So you’ve been tasked with getting a website quote for your company. Where do you began?
Know your requirements
The process of developing a website is often compared to that of building a house. As with any construction project, you need to know what your requirements, budget and timeline are. You would not dream of going to a builder and saying, “Build me a house.” And in the same breath ask, “How much will that cost?” You would expect to specify the size, location, and materials for the structure before being able to know a price. Nor would you go to a builder and ask them to specify the house they want to build for you without providing them a budget. Yet, this is what many people do when asking for a new website.
In this post I’ll enumerate essential questions you need to have answered in order to work with a web designer and developer in order to gain a web site that achieves goals, creates leads, and provides conversions which lead to sales and new business.
Create a planning document
Every home design begins with a list of requirements. Every website should too. You must create a website brief which you can give to your potential website designer and developer. You can do this as a spreadsheet or word processing document. The format doesn’t matter, the content does.
As to the content, by writing down the answers to the following questions, you will create a through requirements document for your web developers. Now, if you don’t want to do this yourself, you can pay to have this created as the first part of your website’s development, but most don’t want to pay for planning, only execution. So, if you see yourself here, do the planning before asking for a quote.
A crucial question every web developer and designer will ask you is, “What is the purpose of this website?” If you cannot answer this simple question you are not ready to build.
So many people focus on how a website looks above everything else that they forget that there is a business purpose behind it. You’re going to to be expected to provide answers to the classic questions:
- Who? Are your website visitors? Who are your customers?
- What? Will they do when they reach your site?
- When? Will they seek information, services or products that lead them to your site?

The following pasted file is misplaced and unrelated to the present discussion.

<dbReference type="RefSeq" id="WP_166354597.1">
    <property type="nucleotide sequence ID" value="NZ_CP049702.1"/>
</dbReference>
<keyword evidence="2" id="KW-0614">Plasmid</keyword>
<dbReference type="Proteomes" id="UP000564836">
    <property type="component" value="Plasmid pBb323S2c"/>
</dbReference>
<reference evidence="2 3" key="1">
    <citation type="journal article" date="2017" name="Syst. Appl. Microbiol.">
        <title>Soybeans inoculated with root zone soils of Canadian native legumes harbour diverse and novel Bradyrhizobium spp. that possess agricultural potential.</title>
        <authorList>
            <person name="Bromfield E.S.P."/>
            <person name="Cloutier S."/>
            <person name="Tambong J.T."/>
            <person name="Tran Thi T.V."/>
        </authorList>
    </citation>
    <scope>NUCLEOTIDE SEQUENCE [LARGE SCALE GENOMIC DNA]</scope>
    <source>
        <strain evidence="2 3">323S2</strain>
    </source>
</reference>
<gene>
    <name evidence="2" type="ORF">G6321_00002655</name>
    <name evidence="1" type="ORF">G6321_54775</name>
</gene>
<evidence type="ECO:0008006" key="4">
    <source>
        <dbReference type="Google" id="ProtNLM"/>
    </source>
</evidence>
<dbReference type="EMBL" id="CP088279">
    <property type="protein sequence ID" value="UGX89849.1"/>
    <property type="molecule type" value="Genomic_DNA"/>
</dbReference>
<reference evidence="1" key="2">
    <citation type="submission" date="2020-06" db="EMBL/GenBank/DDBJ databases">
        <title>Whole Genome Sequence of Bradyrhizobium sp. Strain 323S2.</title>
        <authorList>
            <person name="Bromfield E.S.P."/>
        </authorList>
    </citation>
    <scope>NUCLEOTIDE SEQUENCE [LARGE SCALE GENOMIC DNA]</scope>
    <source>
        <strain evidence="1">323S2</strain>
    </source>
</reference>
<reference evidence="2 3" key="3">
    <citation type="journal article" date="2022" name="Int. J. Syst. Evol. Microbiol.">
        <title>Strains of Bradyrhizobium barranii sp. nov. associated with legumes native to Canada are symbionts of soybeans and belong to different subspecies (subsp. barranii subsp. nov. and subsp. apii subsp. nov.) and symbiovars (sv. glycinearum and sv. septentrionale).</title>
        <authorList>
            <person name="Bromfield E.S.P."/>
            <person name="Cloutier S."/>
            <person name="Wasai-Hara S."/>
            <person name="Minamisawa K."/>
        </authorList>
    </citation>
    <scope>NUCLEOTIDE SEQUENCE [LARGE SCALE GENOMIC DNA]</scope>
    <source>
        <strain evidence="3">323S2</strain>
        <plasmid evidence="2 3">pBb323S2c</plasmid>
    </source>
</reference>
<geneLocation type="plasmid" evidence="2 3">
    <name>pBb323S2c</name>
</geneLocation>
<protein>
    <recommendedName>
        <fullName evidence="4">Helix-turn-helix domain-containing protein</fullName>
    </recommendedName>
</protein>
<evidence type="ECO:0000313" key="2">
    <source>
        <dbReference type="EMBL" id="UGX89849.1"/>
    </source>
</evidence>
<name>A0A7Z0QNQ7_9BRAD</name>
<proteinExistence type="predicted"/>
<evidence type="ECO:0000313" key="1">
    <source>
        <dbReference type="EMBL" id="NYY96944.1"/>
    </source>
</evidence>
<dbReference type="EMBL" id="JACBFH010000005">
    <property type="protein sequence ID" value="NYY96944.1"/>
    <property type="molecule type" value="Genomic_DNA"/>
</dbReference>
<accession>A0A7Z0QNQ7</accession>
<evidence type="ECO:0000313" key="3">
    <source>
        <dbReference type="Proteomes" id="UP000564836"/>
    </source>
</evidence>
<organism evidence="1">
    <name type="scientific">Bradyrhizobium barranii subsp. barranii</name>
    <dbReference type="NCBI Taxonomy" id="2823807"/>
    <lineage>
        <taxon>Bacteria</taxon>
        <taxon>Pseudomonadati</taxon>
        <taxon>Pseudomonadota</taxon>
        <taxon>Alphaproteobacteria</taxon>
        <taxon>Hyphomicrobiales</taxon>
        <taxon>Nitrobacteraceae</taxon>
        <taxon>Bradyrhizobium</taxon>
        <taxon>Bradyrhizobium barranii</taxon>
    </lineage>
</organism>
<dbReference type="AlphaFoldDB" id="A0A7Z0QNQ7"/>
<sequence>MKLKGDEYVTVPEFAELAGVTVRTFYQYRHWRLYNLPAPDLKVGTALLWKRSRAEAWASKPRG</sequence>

- Where? Will you promote your website?
- Why? Are you creating a website? Why are your visitors here? Why will they trust you? Why will they buy from you?
Let’s examine each of these questions to comprehend the answers you will be expected to supply.
The world is not your customer. Your customer is some subset of the population which seeks the products and services you are in business to sell. You need to tell your web site designer about your customer. We need to know what motivates your customer and what kind of lifestyle they enjoy. We also need to know where they live or why they would shop on your site.
Knowing business purpose behind your website is critical to building a successful website conversion. You must know what you want your visitors to do when they reach your website. Which path do you want them to take through your website? Do you want them to read about your services? Or do you want them to visit your online store? If you don’t know what actions you want your site visitor to take and the order in which you would like them to take these actions your site will not function as you wish.
Your business products and services fulfill your customer’s needs. So, what are the triggers which cause your prospective customer to take to Google to search for services? Knowing your customer’s motivations will allow your site’s content to meet the customer where their need begins. Having focused content also helps you show up well in search engine results.
Another critical element about which you will be questioned is, “how are you going to market your web site?” The most common ways people market or promote their website and thus their business include: social media, Google AdWords, blog post authorship (on their own and other’s blogs), and syndication of your website content to company pages in social media such as SlideShare, and LinkedIn.
Why should someone buy from you? Why should they pick up the phone or ask for a quote? Establishing trust and authenticity on your site is another important component to earning a customer’s business. Trust is established by a number of signals. Testimonials are one signal which demonstrates the esteem you’ve earned. Another is to list where your products are sold, which is especially important if your product is a consumer packaged food or beverage. If you have an ecommerce site, offering a guarantee statement is important. You can also amplify trust by offering badges or symbols highlighting the secure processing of payments.
Form and function
Now that you’ve gathered answers for these essential questions, you need to know your preferences for functionality, look and feel.
Start with what you like and what you don’t like about your current web site. Add to that examples of sites that you really like along with a list of the features and functionality in those sites that you find most attractive. Spend time reviewing your competitors’ websites and seeing what they have done that works or doesn’t work. Have some of your customers tell you want they look for in a website.
Wrap it up
Now that you’ve created a list of requirements, customer insights, and examined competitors, you should have a pretty fine set of directions for a prospective web developer. Now, when ask for a quote, you can provide your requirements and expect to gain a realistic quote.
Use our website planning document if you don’t want to create your own. Just be sure to answer all questions thoroughly in order to get a valid quote.